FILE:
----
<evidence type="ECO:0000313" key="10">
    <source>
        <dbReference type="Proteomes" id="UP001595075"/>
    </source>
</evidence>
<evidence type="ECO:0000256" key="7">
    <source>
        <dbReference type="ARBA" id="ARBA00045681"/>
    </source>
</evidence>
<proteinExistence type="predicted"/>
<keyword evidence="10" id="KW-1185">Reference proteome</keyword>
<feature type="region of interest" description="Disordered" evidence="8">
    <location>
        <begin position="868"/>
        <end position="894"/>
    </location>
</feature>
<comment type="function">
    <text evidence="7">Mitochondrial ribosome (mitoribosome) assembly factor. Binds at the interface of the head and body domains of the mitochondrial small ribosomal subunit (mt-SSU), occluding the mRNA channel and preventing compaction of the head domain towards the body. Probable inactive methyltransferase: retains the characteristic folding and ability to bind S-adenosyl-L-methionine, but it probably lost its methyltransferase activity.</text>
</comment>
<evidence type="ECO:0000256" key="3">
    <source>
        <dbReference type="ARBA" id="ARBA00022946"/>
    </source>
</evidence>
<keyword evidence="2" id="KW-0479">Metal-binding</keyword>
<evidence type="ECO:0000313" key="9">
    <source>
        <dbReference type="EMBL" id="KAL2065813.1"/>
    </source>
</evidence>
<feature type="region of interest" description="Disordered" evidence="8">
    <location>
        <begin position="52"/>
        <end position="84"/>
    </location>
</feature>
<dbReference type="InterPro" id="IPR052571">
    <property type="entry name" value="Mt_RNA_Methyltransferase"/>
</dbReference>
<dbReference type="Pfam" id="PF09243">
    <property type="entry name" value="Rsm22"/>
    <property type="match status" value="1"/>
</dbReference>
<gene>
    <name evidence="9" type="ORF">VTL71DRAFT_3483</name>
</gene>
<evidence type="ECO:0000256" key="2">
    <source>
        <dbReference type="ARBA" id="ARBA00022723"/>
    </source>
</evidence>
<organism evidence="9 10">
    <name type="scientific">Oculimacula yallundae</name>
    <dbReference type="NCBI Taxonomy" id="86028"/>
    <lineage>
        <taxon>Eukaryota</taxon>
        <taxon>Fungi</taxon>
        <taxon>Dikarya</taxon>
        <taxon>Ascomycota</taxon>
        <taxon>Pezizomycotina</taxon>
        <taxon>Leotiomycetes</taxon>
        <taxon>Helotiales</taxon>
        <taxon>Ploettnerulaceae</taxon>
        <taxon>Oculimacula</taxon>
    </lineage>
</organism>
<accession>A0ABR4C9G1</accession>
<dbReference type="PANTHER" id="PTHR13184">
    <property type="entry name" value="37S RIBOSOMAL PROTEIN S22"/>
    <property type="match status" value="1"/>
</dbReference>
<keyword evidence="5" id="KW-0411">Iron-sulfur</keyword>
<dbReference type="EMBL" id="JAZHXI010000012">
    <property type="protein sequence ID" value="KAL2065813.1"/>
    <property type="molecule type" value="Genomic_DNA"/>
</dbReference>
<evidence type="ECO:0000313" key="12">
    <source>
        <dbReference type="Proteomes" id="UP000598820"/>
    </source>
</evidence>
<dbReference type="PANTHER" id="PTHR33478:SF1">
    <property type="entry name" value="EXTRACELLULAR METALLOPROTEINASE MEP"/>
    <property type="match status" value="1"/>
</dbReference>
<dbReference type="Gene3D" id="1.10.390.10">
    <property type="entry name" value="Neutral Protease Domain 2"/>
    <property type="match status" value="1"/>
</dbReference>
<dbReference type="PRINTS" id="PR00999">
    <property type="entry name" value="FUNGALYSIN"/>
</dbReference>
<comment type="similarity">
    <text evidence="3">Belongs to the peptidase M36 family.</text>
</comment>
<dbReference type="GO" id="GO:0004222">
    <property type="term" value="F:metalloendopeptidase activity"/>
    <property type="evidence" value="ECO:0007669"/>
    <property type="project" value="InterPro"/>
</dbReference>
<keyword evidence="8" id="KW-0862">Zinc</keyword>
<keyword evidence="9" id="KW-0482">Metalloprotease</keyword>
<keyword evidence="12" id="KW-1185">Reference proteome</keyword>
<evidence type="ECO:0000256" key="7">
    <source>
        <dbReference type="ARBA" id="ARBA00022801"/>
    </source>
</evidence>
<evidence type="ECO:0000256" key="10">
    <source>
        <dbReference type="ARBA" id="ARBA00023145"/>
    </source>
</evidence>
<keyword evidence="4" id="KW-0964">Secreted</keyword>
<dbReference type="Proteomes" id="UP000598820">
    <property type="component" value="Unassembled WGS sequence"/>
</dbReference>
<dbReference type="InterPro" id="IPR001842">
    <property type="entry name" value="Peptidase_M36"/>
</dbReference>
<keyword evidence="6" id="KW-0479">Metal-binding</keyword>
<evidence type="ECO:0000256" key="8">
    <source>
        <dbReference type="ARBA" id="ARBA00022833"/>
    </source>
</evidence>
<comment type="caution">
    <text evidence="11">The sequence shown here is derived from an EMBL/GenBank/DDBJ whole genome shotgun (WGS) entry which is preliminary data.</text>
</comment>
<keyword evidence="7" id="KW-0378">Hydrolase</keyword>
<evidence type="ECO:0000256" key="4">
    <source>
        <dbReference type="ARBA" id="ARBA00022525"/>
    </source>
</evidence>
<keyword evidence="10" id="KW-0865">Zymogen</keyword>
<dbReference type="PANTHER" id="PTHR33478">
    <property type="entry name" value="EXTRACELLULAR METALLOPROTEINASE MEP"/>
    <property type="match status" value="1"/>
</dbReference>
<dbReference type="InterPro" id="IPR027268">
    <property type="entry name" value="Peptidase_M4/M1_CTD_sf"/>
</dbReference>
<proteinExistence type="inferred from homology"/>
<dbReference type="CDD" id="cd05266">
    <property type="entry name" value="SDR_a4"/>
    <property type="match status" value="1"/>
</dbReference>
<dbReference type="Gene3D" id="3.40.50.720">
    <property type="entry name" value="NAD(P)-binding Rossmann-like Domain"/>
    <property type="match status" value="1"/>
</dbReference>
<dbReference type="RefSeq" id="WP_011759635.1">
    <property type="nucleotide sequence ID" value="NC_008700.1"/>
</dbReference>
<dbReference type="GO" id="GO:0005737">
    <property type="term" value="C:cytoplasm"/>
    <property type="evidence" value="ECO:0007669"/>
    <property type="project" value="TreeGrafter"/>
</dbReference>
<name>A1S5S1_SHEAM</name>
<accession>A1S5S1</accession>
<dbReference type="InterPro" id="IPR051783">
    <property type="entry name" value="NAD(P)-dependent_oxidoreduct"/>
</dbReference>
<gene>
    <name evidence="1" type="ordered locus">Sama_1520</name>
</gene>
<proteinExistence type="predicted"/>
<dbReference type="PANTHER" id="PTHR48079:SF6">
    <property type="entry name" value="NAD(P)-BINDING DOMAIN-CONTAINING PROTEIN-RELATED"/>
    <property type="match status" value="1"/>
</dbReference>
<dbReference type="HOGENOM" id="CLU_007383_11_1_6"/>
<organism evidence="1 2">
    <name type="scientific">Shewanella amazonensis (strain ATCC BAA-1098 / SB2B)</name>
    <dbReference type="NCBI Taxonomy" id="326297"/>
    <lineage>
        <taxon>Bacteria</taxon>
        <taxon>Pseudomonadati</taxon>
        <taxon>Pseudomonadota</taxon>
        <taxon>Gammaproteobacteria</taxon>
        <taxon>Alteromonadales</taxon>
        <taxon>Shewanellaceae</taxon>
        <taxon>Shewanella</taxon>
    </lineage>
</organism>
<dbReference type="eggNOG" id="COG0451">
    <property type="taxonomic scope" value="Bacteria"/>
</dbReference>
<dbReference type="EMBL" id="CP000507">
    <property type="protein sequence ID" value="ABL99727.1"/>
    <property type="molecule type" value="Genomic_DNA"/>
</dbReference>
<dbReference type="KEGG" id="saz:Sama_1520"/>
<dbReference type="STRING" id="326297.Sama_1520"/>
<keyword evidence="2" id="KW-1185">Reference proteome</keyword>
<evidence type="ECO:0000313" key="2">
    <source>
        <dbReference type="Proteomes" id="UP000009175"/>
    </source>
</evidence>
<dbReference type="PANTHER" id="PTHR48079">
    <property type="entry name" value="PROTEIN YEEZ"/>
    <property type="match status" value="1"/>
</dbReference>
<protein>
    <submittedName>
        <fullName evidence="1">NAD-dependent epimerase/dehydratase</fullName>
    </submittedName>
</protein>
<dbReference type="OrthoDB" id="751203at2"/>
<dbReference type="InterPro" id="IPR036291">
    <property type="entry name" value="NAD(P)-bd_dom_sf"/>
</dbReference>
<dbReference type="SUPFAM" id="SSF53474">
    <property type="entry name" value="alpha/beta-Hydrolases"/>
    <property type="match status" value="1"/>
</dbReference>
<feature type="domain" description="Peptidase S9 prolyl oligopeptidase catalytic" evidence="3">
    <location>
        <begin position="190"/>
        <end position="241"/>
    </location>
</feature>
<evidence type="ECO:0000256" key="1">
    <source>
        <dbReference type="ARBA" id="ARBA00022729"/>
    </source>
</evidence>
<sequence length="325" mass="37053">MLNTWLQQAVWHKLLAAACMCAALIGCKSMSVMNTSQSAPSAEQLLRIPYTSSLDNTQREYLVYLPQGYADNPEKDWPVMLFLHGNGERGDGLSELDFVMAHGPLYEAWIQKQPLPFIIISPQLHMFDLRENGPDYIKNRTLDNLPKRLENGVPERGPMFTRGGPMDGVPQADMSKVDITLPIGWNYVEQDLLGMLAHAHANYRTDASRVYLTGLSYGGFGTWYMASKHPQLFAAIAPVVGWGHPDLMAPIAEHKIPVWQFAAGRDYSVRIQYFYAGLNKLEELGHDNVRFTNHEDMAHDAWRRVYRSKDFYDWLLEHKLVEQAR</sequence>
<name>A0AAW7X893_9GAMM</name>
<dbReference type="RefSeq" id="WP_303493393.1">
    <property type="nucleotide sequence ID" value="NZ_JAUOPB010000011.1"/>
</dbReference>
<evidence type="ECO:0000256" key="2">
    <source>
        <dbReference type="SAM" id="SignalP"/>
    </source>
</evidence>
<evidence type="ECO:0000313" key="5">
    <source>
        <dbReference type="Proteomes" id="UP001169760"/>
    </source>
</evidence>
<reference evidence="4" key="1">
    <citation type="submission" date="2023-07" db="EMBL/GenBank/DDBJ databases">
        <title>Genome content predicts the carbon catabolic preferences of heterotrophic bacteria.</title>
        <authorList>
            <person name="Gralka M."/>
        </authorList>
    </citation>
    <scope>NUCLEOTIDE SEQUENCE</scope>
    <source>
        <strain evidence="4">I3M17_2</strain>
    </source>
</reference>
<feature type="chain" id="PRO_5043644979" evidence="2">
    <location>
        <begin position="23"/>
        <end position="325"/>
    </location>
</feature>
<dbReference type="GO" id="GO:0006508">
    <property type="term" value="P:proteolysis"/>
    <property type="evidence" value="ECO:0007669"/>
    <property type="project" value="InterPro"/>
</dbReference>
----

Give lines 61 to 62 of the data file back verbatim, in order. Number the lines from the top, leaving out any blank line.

        <taxon>Ascomycota</taxon>
        <taxon>Pezizomycotina</taxon>